Platforms: Windows, Mac, Linux, XBox 360
I can usually tell before the end of the first chapter if I’m going to enjoy a book. I give a movie no more than 10 minutes or so to hook me. But video games can be a lot harder to judge. Firstly, you have introductory cut scenes, and then there’s tutorials, and depending on the scope of the game, you may have invested a couple of hours before you know whether or not you’re really going to enjoy it.
Even if you decide just to focus on the main story, avoiding all the distractions that open world gaming provides, you can expect to spend about 20 hours on Two Worlds Epic Edition if you want to see it through to the end. If you’re an explorer, you can add anywhere from 10 to 40 hours to that total. Though it’s an older title, and the graphics aren’t nearly as impressive as they once were, that’s a lot of game for a $10 asking price.
I’ve been trying to avoid going into any new (to me) massive games like this, because there’s just no way I can give you anything even approaching a comprehensive review. Sometimes, a game starts slow, and just keeps getting better. Sometimes, the first couple of hours are fantastic, and then a game loses itself. It’s always a bit of a gamble.
I really enjoyed the time I spent with Two Worlds, although I felt that the intro movie was a little bit too long. The character creation is minimal because you play as a specific person in the story-line, not just an anonymous hero. The game forgoes typical class based characterization for a level what you like approach. There are opportunities in game to respec some of your skill points, so a poor choice doesn’t necessarily mean game over. There is some light crafting (alchemy), and there are multiple factions you can achieve reputation with. You will be given moral choices while playing your character, and the decisions you make will effect the outcome of the game.
Open world games are hard to do well – there’s a balancing act of the main story content and the other optional content that’s difficult to get right. Make the story too compelling, and players will skip out on all the other stuff; make it not compelling enough, and they may wander away from the game before finishing it out. I really can’t speak to how well Two Worlds handles this conundrum.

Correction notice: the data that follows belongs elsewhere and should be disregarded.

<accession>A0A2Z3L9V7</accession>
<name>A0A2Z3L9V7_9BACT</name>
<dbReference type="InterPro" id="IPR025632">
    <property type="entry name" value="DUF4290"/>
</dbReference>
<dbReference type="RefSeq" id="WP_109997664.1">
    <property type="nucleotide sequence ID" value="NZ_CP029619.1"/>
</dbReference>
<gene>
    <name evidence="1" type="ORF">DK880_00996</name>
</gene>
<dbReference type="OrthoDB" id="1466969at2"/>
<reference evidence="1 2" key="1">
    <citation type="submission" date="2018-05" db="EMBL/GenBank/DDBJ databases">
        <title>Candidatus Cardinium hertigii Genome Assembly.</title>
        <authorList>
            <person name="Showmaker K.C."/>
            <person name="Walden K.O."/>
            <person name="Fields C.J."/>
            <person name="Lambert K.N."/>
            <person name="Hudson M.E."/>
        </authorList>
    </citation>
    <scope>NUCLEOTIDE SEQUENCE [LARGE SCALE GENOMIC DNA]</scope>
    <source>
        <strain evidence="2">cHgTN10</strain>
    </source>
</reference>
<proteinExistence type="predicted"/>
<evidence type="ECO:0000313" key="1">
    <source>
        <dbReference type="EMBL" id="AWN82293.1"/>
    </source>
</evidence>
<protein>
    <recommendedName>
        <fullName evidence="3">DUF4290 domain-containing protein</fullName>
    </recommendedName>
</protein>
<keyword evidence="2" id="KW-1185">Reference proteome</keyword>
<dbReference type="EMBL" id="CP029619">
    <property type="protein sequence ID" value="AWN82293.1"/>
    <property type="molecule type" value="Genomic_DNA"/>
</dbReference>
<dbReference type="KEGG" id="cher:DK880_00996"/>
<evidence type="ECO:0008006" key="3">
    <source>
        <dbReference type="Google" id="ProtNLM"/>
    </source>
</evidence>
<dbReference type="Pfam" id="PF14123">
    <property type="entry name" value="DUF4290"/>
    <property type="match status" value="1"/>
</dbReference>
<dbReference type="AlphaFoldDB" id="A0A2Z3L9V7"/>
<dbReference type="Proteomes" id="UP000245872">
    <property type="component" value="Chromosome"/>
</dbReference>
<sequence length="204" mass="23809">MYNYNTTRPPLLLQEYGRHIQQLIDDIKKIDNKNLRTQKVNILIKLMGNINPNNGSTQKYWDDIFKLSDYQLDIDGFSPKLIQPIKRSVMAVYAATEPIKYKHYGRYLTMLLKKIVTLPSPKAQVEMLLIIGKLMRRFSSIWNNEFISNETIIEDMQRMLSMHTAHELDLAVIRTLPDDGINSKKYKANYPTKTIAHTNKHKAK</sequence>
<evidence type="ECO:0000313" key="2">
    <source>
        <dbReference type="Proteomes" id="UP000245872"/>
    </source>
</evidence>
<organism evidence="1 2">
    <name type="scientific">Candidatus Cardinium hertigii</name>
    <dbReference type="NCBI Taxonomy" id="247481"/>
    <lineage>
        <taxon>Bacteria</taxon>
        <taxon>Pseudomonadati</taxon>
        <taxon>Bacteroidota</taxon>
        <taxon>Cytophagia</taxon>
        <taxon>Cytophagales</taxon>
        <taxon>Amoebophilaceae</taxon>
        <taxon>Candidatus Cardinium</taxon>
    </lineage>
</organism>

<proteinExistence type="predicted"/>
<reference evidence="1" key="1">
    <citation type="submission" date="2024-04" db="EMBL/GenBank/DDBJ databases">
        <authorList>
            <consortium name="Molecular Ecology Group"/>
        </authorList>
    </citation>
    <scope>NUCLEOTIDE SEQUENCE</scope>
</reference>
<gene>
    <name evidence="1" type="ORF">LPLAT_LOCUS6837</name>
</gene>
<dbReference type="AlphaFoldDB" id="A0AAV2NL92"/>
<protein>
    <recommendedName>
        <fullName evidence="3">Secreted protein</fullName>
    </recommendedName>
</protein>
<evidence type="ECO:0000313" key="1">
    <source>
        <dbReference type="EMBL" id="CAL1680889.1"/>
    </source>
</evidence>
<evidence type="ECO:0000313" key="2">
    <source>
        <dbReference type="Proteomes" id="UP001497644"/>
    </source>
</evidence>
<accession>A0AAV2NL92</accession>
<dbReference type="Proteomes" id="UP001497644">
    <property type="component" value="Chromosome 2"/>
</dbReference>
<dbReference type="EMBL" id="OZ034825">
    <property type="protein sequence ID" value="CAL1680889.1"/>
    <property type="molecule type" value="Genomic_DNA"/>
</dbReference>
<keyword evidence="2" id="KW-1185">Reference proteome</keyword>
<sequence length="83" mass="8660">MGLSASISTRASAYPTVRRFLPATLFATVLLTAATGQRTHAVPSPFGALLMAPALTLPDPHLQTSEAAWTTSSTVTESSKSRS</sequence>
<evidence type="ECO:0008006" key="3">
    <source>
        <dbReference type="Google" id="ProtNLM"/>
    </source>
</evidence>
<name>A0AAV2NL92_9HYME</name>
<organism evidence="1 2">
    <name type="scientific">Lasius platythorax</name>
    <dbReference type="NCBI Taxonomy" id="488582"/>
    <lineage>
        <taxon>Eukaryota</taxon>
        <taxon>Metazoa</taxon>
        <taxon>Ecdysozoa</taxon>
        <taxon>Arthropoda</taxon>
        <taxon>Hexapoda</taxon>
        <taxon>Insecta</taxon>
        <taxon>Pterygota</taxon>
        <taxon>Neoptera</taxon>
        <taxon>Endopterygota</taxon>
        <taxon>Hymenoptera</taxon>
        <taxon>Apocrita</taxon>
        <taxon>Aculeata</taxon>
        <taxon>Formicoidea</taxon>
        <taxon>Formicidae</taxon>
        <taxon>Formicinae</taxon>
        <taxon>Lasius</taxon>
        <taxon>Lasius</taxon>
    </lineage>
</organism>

The graphics are dated; perhaps even slightly sub-par for the age of the game. The control scheme isn’t terribly complex, although there’s the questionable choice of using the space bar as the interact key & if keys are remappable, I haven’t figured out how. I had issues with the game crashing to the desktop several times while trying to change graphical resolution. I’m sure that’s not the last bug that I’ll encounter.
But the thing that really impressed me was this – nine years after release, the game is still being supported and updated. Non-Steam DRM has just been removed from Steam versions of the game, and there’s a beta code available that can be used to help Two Worlds play nicer with modern operating systems. I think this is so much more critical to being able to continue to enjoy older games than graphical touch ups, and I have a lot of respect for a company that continues to pour resources into a game after so much time has passed.
Two Worlds Epic Edition is far from perfect. It was far from perfect back in 2007. However, it does offer a lot of content for a relatively low price point (even lower through May 30th, while it’s on sale for just over a dollar!). Although it’s been compared to the Elder Scrolls games, it lacks the full customization options and doesn’t have nearly as much content or mod support as Oblivion, which was released around the same time. But it feels solid, and if you enjoy open world RPGs, it’s probably worth a go.